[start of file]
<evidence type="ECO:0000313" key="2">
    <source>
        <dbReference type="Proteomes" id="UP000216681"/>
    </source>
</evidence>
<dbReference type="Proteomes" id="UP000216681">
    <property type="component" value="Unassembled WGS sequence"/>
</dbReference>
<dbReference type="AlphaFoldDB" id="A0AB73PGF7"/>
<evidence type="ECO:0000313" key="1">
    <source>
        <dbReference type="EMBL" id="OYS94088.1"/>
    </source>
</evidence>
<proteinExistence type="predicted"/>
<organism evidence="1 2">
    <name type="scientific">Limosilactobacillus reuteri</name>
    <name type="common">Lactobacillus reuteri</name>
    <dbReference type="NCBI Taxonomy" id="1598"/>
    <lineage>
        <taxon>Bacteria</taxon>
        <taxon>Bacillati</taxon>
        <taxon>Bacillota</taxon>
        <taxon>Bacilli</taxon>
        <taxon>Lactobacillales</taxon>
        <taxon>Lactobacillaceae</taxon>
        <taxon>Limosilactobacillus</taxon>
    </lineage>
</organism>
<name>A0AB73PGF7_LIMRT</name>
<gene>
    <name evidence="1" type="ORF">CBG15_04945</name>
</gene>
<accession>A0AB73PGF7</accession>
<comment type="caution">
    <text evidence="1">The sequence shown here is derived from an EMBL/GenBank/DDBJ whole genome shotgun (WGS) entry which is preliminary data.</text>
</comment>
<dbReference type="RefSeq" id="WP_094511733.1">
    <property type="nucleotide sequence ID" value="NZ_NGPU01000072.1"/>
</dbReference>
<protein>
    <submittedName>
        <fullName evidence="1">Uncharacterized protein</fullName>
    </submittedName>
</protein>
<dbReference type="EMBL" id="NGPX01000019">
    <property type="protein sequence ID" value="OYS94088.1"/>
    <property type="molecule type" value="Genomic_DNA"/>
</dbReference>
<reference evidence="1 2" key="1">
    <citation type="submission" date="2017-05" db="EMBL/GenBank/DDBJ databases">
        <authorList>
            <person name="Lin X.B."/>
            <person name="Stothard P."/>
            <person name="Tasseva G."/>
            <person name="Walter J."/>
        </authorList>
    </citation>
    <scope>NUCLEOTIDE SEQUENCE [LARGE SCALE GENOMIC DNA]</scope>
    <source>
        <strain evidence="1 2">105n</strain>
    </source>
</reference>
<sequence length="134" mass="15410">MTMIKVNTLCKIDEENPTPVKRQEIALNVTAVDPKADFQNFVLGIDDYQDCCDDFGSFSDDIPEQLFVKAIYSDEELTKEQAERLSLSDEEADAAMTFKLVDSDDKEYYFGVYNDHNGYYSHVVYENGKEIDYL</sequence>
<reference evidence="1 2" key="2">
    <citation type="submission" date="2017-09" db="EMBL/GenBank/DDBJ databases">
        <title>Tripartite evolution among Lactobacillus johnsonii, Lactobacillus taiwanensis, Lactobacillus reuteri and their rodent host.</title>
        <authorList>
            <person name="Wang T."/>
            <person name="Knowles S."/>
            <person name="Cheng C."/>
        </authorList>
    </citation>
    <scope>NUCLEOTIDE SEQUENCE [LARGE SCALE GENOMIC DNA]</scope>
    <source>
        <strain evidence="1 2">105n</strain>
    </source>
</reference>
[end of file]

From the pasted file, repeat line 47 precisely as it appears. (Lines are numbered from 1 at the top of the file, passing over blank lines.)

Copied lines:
    <property type="protein sequence ID" value="OYS94088.1"/>